For the mobile game version of Pixar’s new movie Brave, Disney looked for help from the developers behind a big iOS hit — Imangi Studios, the creators of Temple Run.
Bart Decrem, the former Tapulous CEO who now runs Disney’s mobile division, says the company has already done its share of movie tie-in games on mobile, and they all followed a similar pattern — big downloads initially, followed by a rapid dropoff. His conclusion: “What we’ve done there hasn’t been big enough.”
Initially, Decrem says he wasn’t even planning to release a Brave game, because he didn’t want to do another mediocre movie tie-in, and there wasn’t enough time to do something better. Meanwhile, he’d become interested in Temple Run’s success, and it was the Imangi team that was excited about combining Temple Run and Brave.
The Disney mobile team brought a group tech journalists to Pixar headquarters last week to show off the game (as well as 30 minutes of Brave the movie, which looks fun, gorgeous, and more Disney-like than any of Pixar’s past films). If you’ve played Temple Run, the game mechanics will be pretty familiar — you run through the forest, jumping, sliding, and dodging around obstacles, while also grabbing coins. However, the setting has been changed from an ancient temple to the Scottish forest, and instead of playing an explorer being chased by evil monkeys, you take control of Brave’s protagonist Merida as she flees from the “demon bear” Mordu. There’s also a new archery feature, where you can fire your bow at targets for extra points as you run.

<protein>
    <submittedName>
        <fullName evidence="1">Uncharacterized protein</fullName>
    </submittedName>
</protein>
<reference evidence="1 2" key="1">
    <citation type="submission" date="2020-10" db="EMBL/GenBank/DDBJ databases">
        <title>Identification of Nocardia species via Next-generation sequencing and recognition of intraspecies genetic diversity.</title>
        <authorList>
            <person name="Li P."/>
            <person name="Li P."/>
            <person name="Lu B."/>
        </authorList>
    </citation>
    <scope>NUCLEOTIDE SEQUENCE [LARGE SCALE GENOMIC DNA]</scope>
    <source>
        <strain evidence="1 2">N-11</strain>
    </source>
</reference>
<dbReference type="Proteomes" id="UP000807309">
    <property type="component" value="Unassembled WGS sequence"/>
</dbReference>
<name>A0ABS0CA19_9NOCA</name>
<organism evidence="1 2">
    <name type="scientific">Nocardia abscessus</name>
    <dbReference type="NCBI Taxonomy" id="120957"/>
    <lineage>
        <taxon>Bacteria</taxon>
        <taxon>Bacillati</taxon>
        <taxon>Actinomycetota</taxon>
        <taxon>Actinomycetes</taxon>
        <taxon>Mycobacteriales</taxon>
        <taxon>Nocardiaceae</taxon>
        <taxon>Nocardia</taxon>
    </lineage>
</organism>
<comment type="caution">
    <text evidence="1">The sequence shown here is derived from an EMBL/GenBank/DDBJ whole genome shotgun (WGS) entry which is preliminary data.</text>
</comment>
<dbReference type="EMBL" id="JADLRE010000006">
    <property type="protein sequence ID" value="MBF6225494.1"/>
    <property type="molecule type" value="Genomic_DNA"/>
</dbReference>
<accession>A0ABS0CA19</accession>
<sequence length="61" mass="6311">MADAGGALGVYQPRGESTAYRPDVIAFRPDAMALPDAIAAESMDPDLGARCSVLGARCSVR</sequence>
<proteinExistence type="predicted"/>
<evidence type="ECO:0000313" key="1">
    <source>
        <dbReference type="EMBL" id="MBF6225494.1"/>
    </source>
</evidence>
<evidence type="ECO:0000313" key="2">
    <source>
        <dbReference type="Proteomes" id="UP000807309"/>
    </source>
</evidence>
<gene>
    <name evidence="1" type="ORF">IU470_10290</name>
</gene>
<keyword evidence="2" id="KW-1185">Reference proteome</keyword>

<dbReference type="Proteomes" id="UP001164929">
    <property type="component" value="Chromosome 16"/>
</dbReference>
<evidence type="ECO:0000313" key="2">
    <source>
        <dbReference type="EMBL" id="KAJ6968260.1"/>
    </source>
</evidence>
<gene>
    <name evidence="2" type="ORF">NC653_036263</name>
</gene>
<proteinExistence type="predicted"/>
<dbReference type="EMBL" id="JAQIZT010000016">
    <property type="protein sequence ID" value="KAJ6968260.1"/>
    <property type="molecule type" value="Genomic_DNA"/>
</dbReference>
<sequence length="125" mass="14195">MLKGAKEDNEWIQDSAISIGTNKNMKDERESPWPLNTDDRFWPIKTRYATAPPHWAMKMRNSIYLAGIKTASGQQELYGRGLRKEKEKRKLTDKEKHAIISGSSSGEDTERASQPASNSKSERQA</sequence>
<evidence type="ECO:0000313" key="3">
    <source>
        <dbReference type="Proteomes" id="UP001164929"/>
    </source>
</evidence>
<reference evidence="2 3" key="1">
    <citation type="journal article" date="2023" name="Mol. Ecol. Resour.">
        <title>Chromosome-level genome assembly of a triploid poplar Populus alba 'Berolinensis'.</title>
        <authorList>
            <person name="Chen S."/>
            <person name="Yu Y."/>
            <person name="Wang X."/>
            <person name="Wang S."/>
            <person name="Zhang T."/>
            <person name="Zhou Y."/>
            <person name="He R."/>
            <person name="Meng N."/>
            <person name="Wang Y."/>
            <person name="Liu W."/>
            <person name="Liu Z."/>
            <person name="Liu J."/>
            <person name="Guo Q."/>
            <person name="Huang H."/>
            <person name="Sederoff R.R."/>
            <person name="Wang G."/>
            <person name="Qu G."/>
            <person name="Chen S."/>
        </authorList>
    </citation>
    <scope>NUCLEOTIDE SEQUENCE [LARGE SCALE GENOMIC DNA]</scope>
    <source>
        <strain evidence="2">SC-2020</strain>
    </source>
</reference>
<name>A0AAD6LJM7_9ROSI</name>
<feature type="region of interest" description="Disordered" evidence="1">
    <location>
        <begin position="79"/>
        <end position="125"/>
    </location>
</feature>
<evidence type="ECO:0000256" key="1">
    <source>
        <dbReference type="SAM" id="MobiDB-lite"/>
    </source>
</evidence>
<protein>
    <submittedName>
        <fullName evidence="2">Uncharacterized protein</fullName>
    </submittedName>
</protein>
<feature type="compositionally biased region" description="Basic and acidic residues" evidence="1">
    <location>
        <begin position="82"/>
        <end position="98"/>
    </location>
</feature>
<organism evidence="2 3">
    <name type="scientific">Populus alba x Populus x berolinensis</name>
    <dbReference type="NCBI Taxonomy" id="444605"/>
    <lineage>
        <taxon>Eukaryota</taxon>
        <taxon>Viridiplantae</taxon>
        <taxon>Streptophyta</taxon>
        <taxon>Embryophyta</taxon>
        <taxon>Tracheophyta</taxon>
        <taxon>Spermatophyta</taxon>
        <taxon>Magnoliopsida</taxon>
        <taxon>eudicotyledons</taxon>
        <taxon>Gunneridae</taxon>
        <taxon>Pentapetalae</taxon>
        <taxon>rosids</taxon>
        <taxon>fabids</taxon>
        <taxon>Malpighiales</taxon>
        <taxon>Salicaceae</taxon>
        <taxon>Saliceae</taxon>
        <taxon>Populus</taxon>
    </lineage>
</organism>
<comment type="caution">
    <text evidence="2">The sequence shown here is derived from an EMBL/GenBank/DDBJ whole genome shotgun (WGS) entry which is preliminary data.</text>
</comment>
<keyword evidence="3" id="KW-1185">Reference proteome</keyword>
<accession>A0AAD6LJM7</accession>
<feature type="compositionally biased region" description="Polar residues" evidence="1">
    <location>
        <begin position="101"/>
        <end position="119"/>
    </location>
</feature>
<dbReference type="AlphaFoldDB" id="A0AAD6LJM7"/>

After Decrem’s talk about not thinking big enough, a reskinned version of an existing game may seem like a bit of a letdown — and indeed, that’s how I felt when I watched the Temple Run: Brave demo projected on the big Pixar screen. However, it’s a proven and quite addictive game mechanic. (Temple Run was the #1 free iOS app for a while, and it currently has 16 million daily active users) And when I tried the game out for myself, I became so absorbed in running and jumping that I actually dropped the iPad. (Yes, I’m a klutz.)
A couple of the filmmakers behind Brave also stopped by the presentation and said they’d worked to make sure the game’s look matched the movie — for example, co-director Steve Purcell teased production designer Steve Pilcher for his need to add mist to everything. (Purcell who has a history with games, having worked on several of LucasArts’ classic adventure titles, including Sam & Max Hit The Road, based on his own comics.)
Temple Run: Brave will cost 99 cents — that’s more than Temple Run, which is free, but Imangi co-founder Keith Shepherd says they view this as a “premium version” of the game, not a replacement.